Understandably, public interest in a losing candidate plummets almost to zero the moment the election results come in. As a former holder of the short end on Election Day myself, I can say from first-hand knowledge that this sudden drop – the abrupt braking from 100 MPH to dead stillness – is one of the most jarring and disorienting aspects of the whole candidacy process.
It might be an exaggeration to say public interest drops all the way to zero right away. Your supporters are still there; some of them – the very young ones especially – are nearly as deflated as you. And a few members of the press are tasked with asking the same question that your friends and family want answered: what’s next? That too is jarring. Especially following a closely-contested election, you don’t know what’s next. You had other plans.
Some defeated candidates all but disappear. This is the course recommended by many professional political “strategists” – you lose, you ‘go away,’ at least for a while. Any continued public presence risks charges of sour grapes, pitiable denial, or both. I’ve never really bought into that school of thought. It seems to me that even in a losing effort, a major candidate has a whole lot of people invested in him (or her). Those people don’t want to see you just shrug and disappear. They still care what you think; often they still hope to elect you to office one day.
Others just swing right into the next campaign (see, e.g., John Edwards, who basically ran for president non-stop from the day he was elected to the US Senate in 1998 until the moment in 2008 when he found himself trapped in a hotel restroom stall, trying to get away from the National Enquirer).
Still others take the organizational, leadership and fundraising skills honed by political campaigning and put them to use in service to a cause(see, e.g., Kerry Healey, who – as barely anyone in Massachusetts knows – since 2006 has spent most of her time and energies working in conjunction with a State Department-sponsored program to bring a modern criminal justice system to Afghanistan, and to empower female Afghan attorneys to help lead that effort).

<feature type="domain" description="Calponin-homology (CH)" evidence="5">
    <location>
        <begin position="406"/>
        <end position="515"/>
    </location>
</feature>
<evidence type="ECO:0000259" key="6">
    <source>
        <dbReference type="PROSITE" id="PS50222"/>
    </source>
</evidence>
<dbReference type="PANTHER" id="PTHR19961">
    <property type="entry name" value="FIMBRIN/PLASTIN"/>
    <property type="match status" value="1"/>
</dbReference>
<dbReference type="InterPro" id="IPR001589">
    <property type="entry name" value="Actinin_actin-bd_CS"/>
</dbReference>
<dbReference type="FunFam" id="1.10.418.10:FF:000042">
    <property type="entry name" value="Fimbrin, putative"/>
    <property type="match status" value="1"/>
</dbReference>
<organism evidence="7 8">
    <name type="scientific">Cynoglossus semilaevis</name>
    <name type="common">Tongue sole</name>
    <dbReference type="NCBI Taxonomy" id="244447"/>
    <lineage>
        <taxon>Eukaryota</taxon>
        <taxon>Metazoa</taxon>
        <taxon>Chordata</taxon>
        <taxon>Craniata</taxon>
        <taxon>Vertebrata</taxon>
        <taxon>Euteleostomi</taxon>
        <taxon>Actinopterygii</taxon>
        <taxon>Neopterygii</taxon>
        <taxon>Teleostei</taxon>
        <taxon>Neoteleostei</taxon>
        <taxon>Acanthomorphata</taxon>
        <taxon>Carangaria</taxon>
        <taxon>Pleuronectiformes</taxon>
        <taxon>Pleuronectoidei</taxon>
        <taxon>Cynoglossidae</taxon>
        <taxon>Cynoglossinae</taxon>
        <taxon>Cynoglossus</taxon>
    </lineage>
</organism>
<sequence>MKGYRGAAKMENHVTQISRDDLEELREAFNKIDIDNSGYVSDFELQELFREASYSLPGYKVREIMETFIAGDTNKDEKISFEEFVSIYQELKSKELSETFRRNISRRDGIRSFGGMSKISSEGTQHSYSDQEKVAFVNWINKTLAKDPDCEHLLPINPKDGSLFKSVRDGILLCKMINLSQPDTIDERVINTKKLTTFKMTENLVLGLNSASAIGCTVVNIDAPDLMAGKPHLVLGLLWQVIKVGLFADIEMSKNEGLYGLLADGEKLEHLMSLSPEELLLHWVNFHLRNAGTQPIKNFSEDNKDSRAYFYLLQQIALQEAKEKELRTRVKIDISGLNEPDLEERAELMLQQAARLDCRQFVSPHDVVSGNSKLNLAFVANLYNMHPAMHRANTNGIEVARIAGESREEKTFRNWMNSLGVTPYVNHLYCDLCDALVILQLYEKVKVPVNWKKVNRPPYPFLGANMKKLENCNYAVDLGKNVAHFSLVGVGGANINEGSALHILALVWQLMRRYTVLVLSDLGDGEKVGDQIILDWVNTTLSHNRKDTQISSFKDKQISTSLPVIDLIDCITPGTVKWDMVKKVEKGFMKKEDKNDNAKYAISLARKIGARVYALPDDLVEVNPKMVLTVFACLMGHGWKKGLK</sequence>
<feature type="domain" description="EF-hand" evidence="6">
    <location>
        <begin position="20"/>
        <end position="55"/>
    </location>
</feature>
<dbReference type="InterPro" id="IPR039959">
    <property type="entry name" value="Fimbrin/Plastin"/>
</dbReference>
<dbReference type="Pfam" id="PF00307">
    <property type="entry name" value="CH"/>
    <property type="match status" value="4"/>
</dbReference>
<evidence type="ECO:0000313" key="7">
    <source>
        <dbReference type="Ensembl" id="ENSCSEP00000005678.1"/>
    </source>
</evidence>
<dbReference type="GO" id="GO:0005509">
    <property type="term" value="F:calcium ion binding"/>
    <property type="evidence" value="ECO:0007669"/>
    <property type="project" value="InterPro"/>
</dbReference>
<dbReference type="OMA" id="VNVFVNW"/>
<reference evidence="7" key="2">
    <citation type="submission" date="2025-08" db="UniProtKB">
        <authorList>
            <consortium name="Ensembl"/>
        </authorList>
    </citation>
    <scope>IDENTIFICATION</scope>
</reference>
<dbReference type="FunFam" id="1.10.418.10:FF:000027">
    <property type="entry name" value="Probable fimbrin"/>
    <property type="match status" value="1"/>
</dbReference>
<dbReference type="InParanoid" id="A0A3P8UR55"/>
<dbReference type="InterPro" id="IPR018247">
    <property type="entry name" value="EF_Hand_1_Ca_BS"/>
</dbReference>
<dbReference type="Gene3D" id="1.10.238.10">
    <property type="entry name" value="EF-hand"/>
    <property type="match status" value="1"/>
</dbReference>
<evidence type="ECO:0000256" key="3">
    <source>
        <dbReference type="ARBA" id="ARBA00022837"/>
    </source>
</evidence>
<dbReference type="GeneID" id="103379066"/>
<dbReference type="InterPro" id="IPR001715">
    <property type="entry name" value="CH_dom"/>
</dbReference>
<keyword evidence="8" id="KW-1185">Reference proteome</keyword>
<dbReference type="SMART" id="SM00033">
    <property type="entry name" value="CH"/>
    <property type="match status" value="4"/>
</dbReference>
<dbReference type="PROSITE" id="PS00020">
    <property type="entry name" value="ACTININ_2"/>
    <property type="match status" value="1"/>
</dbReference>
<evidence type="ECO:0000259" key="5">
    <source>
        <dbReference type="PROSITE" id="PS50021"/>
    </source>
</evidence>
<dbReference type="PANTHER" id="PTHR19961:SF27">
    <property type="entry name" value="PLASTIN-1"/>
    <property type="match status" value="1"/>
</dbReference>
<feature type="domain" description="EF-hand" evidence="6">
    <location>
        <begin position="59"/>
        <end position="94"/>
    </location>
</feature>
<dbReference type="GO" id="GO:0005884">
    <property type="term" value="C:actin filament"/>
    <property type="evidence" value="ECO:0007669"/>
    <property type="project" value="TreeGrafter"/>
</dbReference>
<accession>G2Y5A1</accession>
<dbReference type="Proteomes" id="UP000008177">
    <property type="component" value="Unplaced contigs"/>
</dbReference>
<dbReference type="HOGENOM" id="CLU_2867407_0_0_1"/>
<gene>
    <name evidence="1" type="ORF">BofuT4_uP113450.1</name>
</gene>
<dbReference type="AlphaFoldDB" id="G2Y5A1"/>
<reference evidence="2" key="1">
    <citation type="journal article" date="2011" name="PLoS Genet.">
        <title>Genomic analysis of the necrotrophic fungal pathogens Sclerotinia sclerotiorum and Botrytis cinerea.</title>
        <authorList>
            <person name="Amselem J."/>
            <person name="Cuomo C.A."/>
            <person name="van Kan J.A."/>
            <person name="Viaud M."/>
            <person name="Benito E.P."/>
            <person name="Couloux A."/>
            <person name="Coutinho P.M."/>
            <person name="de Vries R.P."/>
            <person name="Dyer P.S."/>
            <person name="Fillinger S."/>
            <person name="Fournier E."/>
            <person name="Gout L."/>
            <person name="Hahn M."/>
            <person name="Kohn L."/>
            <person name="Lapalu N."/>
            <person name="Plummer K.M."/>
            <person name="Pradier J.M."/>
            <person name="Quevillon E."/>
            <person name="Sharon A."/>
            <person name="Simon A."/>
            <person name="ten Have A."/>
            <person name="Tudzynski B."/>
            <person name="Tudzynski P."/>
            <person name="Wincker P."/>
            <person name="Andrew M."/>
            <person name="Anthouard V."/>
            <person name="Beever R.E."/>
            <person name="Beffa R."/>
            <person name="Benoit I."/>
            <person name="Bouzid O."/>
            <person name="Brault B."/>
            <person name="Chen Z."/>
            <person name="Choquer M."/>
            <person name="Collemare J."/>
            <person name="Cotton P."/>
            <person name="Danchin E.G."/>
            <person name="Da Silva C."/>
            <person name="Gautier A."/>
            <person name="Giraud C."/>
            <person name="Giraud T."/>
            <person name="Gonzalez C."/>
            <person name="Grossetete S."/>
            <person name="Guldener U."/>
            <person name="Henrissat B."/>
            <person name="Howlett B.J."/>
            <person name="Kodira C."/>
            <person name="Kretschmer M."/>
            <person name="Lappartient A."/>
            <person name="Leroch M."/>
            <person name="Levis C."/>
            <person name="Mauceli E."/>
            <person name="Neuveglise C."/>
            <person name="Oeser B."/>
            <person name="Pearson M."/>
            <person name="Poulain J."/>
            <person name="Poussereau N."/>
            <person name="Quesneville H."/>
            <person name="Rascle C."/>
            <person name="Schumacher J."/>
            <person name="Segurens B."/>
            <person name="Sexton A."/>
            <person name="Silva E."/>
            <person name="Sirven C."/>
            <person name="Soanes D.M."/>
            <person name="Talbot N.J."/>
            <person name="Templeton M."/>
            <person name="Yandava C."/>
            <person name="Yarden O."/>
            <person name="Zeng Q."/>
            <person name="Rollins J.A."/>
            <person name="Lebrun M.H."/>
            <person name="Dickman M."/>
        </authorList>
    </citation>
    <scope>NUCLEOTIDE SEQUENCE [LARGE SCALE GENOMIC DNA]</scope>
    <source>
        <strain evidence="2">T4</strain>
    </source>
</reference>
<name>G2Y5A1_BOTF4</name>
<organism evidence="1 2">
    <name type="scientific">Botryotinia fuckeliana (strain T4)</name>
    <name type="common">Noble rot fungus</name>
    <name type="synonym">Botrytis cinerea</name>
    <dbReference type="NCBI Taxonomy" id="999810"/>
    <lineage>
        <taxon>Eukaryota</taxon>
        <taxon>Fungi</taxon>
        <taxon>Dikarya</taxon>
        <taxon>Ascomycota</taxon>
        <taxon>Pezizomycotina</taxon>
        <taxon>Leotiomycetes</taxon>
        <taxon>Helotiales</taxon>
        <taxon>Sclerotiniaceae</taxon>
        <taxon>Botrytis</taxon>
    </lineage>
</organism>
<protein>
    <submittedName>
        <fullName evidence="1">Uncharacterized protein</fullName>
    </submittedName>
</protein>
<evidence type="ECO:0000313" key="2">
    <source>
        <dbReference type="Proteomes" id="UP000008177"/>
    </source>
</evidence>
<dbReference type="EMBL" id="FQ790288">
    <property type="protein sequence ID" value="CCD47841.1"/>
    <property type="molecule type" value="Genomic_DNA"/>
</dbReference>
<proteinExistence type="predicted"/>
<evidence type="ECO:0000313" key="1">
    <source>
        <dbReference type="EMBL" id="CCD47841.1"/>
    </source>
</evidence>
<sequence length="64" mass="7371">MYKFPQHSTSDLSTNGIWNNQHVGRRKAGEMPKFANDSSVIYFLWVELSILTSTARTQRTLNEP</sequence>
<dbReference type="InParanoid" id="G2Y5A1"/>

Charlie Baker has taken a combined approach, and it seems to be serving him well. He has moved on with his professional life, joining a health care-oriented VC firm. At the same time, he has remained engaged with his supporters via frequent Facebook posts and email notes. He does not criticize Governor Patrick in the press, but neither does he feign disinterest or disengagement. Last month, Baker put his time, his political/fundraising network, and even a number of his staff to work pulling together a fantastic tribute to retired Veterans’ Affairs Secretary (and Medal of Honor recipient) Tom Kelley, at an event that raised around $300K to help send the children of fallen Massachusetts service members to college.
Consequently, Charlie has managed to stay in the public eye – well above that zero-interest mark – without drawing those sour grapes/denial criticisms. For those of us who ardently hope he decides to give it another go in a couple of years, this is all to the good.
All of which is a lengthy preface to me telling you not to miss Charlie’s article in the online edition of Commonwealth Magazine. Titled “10 thoughts about campaigning,” it is a candid, upbeat and even enthusiastic set of observations about the rigors of a statewide campaign that doubles as a good primer/checklist for anyone toying with the notion of running for office… READ THE REST at CriticalMASS